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Category: Feminism, Politics, Education, Economy

My Life in a Binder

| October 24, 2012

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The author, after three decades maneuvering through corporate America, writes about what it means to be one of a binder full of women, and how to break free.

Mitt Romney’s comment in the second debate made many laugh but to me it was a summary of my 30 year career.  There were always the likely candidates for promotion—white men who had the same background as the decision makers—and then there were the “diversity” candidates.  We were seen as stretch candidates and only considered because we made the team picture look better. 

Despite my engineering degree and MBA from Stanford and a solid record of performance and success, every time I was considered for a promotion or a new job, there had to be conversations about the riskiness of the choice or even how to avoid giving me the job.

Being in the binders meant that I was considered for roles but never the preferred choice. It is high time to move from being considered diversity candidates to real candidates, but the numbers are still not with us.  We have not achieved critical mass in business since we make up only 3 to 4 percent of Fortune 500 CEOs and about 15 percent of corporate directors. Being in the binders has not led to equity but has kept alive tokenism. For any significant breakthrough, we need new thinking. Here are five strategies to get things moving in the right direction:

Embrace Generational Changes I recently spoke to a group at an industrial company on the history of corporate women’s programs.  Several men in the audience talked about hiring difficulties due to their non-diverse staff.  Many new college graduates—male and female—commented that the company’s employees looked nothing like their diverse academic classes and that the largely male atmosphere was strange and uncomfortable. Further, with women representing 15 to 20 percent of engineering students, can companies ignore a large part of the talent pool? The millennial generation has been relatively unconstrained by traditional roles and open to many changes in society.  Shouldn’t companies listen and let them drive us to a new corporate culture that encompasses a more equitable society? 

Train the Men Stop relying on women’s leadership programs and special training for women.  These have been in place for 30 years and are not making a big difference.  We have attained the right degrees and the right internships.  We do not need to learn how to work in a man’s world. Rather we need to capitalize on the research on how the diversity of boards or leadership brings about diverse and better outcomes.  It is time to train the men and make sure they understand that their current leadership populations limit their success. White men need to learn how to be comfortable in an atmosphere of diversity, understanding that their own culture is not necessarily the norm.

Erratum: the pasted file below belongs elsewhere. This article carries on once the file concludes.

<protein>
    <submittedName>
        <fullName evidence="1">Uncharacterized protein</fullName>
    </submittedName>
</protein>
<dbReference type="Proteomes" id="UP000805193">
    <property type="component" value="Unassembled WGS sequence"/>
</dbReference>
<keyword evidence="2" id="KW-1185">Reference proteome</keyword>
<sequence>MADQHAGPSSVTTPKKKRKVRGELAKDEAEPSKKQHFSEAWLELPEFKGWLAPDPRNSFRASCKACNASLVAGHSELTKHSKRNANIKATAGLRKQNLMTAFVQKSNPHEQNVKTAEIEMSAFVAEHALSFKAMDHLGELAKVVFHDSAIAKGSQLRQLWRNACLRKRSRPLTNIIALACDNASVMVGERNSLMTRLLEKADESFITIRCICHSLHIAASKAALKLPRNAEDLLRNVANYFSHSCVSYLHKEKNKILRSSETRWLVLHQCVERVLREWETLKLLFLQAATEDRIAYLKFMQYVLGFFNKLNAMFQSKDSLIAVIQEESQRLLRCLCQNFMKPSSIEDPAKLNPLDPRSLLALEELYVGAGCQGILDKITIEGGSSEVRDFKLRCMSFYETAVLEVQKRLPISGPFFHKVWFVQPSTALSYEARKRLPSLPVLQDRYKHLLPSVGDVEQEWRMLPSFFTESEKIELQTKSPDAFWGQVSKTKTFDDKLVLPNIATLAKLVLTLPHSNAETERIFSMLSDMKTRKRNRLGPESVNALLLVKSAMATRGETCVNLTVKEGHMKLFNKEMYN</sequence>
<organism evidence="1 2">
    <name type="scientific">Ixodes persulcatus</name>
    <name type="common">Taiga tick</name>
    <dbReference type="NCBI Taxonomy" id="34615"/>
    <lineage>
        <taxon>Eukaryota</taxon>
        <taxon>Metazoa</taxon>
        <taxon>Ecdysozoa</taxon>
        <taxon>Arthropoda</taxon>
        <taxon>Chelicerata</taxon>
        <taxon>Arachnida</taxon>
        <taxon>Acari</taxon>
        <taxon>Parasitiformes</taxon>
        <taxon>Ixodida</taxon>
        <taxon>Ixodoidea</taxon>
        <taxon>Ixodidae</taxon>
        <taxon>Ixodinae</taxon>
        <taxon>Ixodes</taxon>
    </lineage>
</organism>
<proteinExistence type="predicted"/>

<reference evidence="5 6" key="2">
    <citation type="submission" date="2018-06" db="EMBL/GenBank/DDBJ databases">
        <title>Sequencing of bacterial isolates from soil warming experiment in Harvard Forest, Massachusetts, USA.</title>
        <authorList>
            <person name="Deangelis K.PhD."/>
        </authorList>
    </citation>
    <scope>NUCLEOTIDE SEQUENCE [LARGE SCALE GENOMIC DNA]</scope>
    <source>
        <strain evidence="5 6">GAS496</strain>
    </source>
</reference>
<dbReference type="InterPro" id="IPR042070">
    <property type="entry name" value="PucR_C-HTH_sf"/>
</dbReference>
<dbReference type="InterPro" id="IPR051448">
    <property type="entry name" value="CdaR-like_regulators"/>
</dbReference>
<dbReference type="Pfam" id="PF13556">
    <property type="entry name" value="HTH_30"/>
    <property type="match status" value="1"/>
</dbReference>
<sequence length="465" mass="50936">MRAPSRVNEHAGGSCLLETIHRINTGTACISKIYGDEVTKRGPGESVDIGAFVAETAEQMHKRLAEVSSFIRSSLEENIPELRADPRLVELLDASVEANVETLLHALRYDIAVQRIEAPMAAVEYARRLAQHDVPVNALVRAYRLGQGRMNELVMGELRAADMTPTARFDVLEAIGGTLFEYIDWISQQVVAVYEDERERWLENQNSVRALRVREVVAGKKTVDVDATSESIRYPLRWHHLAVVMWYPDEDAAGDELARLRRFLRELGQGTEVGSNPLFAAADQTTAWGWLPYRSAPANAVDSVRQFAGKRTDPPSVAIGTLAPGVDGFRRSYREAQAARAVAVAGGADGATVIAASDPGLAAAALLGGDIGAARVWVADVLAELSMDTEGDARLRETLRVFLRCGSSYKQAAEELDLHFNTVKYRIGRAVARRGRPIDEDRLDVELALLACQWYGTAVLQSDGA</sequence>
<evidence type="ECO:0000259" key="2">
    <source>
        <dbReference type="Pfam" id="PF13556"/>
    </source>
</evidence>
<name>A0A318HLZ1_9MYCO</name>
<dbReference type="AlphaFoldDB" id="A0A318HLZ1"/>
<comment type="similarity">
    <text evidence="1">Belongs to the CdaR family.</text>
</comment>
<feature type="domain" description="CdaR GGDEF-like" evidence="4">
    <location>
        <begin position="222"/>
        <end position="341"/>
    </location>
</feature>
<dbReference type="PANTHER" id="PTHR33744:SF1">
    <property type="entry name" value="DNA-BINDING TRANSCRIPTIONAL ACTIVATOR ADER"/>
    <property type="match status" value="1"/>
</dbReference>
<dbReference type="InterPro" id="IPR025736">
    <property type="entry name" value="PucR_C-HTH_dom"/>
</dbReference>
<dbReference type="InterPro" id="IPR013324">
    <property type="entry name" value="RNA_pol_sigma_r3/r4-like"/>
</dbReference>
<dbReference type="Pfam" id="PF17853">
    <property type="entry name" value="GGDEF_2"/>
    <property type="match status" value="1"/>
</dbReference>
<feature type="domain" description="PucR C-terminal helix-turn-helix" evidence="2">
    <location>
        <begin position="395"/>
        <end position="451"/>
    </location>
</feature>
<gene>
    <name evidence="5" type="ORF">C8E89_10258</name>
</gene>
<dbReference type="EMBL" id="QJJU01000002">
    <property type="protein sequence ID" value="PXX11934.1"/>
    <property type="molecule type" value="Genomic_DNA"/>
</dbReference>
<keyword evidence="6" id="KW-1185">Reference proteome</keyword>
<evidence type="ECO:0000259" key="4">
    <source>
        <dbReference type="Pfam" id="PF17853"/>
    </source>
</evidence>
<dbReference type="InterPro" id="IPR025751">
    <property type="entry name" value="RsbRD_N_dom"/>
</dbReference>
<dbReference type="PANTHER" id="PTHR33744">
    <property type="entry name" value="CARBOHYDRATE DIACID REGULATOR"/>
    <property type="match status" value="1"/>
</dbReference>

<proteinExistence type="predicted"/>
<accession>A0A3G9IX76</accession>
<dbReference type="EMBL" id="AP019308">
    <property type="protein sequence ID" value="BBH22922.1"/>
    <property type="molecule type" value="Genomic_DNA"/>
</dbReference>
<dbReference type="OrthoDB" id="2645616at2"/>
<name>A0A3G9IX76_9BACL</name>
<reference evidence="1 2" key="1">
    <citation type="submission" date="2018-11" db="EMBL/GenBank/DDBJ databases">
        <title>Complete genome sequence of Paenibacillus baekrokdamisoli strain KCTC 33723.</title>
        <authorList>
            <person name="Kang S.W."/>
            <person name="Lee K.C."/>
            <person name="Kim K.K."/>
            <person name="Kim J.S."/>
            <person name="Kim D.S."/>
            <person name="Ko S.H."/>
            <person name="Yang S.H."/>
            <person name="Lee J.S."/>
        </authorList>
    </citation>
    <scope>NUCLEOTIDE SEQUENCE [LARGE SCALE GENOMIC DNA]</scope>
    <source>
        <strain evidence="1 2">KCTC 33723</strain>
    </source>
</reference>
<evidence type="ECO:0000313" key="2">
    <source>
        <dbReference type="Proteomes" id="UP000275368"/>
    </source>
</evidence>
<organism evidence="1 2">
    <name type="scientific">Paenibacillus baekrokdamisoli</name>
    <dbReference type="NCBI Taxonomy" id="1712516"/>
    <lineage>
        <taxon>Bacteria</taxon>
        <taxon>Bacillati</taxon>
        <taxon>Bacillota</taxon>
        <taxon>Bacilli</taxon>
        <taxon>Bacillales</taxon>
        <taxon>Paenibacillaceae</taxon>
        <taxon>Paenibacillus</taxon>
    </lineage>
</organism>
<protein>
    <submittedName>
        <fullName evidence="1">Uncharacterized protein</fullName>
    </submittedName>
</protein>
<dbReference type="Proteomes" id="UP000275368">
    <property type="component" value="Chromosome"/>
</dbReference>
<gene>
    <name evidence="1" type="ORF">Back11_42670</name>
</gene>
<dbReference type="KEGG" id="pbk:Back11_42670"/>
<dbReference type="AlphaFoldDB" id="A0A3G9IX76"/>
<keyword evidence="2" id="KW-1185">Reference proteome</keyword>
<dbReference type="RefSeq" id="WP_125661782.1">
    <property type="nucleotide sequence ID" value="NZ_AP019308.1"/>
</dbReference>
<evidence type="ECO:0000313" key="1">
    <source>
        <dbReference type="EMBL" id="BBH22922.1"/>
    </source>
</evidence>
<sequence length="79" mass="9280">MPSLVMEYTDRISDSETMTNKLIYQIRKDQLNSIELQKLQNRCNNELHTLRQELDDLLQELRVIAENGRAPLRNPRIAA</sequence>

Change the Pools   Boards of directors tend to look to CEOs of other companies for their pools of candidates.  And since it is hard for women to break into these positions it becomes a vicious circle of exclusionism.  There are strong women leaders at the next tier who understand corporate operations and can provide a real impact on a company.  Shareholders need to help their boards see the light. 

Support Other Women   Traditionally, women in business often felt that since there was only a token “diversity” role, they were in competition with other women.  The new thinking has to be positive and active advocacy of women by women.  My role model in the political world is Senator Kirsten Gillibrand who uses the strength of her position to actively advocate for other women candidates and for women to run for office. 

Make Noise When I entered the working world amid the zeal of the 1970s women’s movement, I felt that I could help change the world by working through the male systems.  By being very good at my job, working hard through three pregnancies and motherhood, accepting all assignments, I knew that I could make a difference.  This led to a successful career but it was difficult living in those binders.   And I am a typical Baby Boomer woman.

We Baby Boomers are retiring from full time work and looking to make a difference in the next phases of our lives.  It is time to make noise.  Many of us have the time and the energy to advance the ideals of equity that we formed in our youth.  We can advocate on corporate boards and for fair treatment.  Women’s advocacy helped Facebook see the light in putting a woman on their board of directors and pushed the boycott of products that supported Rush Limbaugh after his offensive Sandra Fluke comments.

We make the purchasing decisions for our households and can use this power to engage with those making decisions for corporations.  We control our own pensions and votes.  We can write and advocate.

Thanks Mitt.  You reminded me of many rotten memories of my life in binders but you have spurred me to action.

The views expressed in this commentary are those of the author alone and do not represent WMC. WMC is a 501(c)(3) organization and does not endorse candidates.

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